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Anesth Analg. 2003 Feb;96(2):321-7, table of contents.

Intermittent or continuous carbon dioxide insufflation for de-airing of the cardiothoracic wound cavity? An experimental study with a new gas-diffuser.

Author information

1
Department of Cardiothoracic Surgery & Anesthesiology, Huddinge University Hospital, Huddinge, Sweden.

Abstract

Insufflation of carbon dioxide into the chest wound is used in open-heart surgery to de-air the heart and great vessels. In a cardiothoracic wound model, we compared the degree of air displacement achieved by a new insufflation device, a gas-diffuser, with that of a thin open-ended tube during steady-state and with carbon dioxide flows of 2.5, 5, 7.5, and 10 L/min. We also studied air displacement at the start of and after discontinuation of carbon dioxide insufflation with the gas-diffuser and evaluated the influence of an open pleura. During steady state, the gas-diffuser produced efficient air displacement in the wound cavity model at carbon dioxide flows of > or = 5 L/min (< or = 0.65% remaining air), whereas the open-ended tube was inefficient (> or = 82% remaining air) at all studied carbon dioxide flows (P < 0.001). An open pleural cavity prolonged the time needed to obtain a high degree of air displacement in the wound cavity (P = 0.001). Carbon dioxide insufflation of the cardiothoracic wound cavity should be initiated at a carbon dioxide flow of 10 L/min at least 1 min before the incision of the heart and great vessels and should be continued at a carbon dioxide flow of at least 5 L/min until surgical closure.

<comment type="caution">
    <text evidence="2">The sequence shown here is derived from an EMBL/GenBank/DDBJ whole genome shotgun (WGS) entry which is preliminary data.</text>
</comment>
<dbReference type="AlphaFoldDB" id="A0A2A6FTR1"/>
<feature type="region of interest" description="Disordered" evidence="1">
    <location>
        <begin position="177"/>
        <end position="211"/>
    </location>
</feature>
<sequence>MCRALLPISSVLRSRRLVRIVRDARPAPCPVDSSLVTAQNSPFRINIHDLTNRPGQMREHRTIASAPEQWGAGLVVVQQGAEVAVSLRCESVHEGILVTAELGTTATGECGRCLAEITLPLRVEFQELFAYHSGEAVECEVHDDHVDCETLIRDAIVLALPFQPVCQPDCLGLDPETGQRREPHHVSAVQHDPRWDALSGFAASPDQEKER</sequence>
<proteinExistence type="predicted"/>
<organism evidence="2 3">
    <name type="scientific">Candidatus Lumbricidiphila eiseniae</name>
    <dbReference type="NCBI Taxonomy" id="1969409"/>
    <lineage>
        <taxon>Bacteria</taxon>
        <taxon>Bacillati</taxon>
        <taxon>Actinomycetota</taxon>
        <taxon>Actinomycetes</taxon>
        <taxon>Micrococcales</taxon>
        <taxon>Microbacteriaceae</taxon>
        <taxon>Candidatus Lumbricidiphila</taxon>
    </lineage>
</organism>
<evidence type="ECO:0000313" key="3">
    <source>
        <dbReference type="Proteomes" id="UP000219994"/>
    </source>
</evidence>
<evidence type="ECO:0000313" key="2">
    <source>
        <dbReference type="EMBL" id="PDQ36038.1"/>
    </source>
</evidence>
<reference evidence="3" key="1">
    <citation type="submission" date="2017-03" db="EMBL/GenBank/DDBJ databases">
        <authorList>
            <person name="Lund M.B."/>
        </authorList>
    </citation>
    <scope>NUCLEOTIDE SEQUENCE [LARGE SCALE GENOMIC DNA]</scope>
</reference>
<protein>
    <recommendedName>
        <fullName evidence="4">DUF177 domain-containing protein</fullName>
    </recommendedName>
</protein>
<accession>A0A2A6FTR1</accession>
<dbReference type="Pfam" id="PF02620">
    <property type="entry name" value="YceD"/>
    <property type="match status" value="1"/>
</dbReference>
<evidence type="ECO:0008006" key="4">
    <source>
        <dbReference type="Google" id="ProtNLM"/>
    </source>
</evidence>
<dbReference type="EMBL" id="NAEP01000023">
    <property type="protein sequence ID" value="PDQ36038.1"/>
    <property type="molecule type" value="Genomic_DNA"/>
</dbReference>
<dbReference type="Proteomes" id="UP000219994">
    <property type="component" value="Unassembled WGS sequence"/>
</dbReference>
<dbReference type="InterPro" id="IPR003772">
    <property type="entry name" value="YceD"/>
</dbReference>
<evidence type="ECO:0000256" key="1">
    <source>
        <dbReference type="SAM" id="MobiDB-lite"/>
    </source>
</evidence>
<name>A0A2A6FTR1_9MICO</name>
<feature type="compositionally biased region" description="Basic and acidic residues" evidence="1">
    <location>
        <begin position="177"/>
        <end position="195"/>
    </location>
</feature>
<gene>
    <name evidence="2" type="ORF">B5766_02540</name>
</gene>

[Indexed for MEDLINE]

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